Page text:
this spread: Every detail in the kitchen was carefully considered, from the appliances and finishes to the customized bread and knife drawers. The modern look and feel of the space is juxtaposed by an existing hutch, which holds sentimental value to the clients; architectural changes to the space were made to accommodate its placement.


“Our clients had the wisdom and foresight to purchase a classically proportioned , solidly built house and shared our vision of bringing it into the twentieth century without having to do a total gut renovation.” —carmiÑa roth

this spread: The wall between the family room and kitchen was opened up a bit to create a stronger connection between the two spaces. Seated next to the built-ins, an Anthony Lawrence-Belfair sofa is covered in a Schumacher suede, and another sofa dressed in a bright patterned Schumacher fabric adds a touch of youthfulness and fun to the room.

new wallpaper line for Fromental and was a fun way to incorporate the wife’s passion for flowers, as well as a way to connect it to the gardens outside. An antique lacquered sideboard is paired with a contemporary photograph sourced from Cynthia Byrnes Contemporary Art, which adds gravitas to the entire ensemble. Now this new dining room is used regularly, and the clients’ daughters read and do homework there. It’s hard to believe the new library was once the dining room. CR: That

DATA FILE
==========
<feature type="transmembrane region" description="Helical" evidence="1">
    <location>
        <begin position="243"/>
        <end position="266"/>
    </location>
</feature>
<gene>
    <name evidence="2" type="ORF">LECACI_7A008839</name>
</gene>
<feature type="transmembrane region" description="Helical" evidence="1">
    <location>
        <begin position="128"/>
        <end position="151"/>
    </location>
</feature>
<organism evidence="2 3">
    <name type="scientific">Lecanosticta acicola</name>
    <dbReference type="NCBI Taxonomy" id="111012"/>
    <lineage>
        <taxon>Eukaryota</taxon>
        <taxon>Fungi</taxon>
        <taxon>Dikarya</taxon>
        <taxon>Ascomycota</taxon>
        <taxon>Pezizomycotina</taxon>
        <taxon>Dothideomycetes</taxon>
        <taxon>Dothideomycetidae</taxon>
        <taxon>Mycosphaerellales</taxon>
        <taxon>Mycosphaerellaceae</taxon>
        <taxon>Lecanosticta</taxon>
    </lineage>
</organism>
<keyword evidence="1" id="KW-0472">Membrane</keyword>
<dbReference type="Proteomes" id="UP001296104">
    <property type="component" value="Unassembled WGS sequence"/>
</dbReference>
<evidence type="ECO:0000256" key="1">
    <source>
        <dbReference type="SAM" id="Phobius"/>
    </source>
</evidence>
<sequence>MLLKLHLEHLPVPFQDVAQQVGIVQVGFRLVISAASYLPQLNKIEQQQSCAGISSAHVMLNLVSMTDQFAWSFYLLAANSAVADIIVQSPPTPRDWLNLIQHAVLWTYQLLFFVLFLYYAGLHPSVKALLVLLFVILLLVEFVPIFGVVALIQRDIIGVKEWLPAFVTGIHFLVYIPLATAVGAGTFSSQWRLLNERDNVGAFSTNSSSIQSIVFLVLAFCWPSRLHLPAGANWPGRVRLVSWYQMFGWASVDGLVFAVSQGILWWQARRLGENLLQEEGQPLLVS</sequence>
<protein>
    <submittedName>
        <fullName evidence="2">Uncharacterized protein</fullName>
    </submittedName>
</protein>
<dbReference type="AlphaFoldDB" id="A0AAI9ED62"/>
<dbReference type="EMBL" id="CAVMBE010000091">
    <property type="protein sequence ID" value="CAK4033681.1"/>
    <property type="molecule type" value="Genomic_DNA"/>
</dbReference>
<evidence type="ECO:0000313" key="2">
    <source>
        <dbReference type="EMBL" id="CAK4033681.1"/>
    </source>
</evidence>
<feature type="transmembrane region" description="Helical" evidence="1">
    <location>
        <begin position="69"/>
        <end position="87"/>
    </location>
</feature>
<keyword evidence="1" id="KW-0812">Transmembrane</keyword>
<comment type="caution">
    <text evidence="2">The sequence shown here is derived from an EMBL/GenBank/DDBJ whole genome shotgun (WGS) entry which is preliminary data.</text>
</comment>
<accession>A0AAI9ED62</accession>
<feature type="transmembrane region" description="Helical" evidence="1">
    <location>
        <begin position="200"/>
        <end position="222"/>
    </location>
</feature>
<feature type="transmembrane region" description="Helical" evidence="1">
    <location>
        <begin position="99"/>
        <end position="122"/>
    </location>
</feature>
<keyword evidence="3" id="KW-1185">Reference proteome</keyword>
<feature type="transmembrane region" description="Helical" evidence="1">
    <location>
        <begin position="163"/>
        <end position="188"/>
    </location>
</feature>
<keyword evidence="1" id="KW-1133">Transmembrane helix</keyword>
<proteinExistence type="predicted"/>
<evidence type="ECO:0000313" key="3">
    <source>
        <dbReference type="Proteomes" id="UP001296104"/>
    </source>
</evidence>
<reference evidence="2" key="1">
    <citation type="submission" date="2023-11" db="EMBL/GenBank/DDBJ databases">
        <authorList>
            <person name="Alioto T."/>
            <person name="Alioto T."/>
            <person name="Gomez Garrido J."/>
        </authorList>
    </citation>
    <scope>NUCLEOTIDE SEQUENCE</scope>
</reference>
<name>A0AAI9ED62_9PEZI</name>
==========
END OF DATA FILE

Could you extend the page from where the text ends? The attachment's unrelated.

room was inspired by my visit to the recently renovated Ritz Paris, where I was impressed by the painstaking restoration of a long corridor clad in exquisite blond cerused oak. That hall ends in an intimate drinks bar tucked away in the back of the hotel, where eggplant lacquered walls mingle with tangerine-colored accents. I brought back photos of the millwork and excitedly showed them to the husband, who was on board with replicating something similar in his library. I added those same accent colors through the textiles we used on the window seats, pillows and chair. A contemporary Remains Lighting fixture floats above the antique leather-topped Louis XVI desk, and bookshelves house a curated